WASHINGTON (AP) -- President Barack Obama says the U.S. wants to support the Iraqi government in its fight against the Islamic State group and he says that means the U.S. and its allies need to think about whether they are deploying military assets in the region effectively.
His comments Tuesday came after Defense Secretary Ash Carter over the weekend criticized Iraqi forces, saying their men fled the Islamic State advance on Ramadi without fighting back.
Obama did not respond to questions about Carter's comments. But he did say the challenge posed by the Islamic State in Iraq and Syria and the turmoil in Libya have forced NATO to look south as well as east in the alliance's mission.
"That means an increase in defense capacity building with other countries like Iraq or (Persian Gulf) countries that are interested in working with us, as well as the African Union," he said after meeting in the Oval Office with NATO Secretary-General Jens Stoltenberg. "It also means we have to think about whether we are deploying and arranging our assets effectively to meet that challenge."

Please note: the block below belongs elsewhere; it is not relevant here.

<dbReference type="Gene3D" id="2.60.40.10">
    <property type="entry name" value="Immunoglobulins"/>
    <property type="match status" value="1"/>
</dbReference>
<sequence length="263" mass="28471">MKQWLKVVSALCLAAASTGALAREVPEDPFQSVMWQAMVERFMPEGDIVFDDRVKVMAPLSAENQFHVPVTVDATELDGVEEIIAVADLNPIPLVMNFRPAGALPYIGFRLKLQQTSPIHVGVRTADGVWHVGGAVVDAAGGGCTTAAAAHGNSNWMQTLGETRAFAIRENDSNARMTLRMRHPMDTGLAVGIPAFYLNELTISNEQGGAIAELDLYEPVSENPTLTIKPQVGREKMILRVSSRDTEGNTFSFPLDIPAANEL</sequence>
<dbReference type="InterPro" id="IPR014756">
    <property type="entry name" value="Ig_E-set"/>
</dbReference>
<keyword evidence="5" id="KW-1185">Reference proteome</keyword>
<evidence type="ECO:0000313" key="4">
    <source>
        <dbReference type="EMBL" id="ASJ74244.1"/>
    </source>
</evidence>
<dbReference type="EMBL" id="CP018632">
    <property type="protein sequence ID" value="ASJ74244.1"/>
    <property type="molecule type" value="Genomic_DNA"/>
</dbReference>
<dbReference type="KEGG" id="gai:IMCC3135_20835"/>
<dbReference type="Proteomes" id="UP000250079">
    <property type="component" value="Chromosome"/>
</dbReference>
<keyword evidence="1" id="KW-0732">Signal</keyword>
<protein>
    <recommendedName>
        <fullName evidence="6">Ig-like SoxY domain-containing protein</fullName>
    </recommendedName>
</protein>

Iraq has announced the launch of a major military operation to drive the Islamic State from the western Anbar province. The Iraqi troops are out to retake the Sunni heartland where the extremist group captured the provincial capital of Ramadi.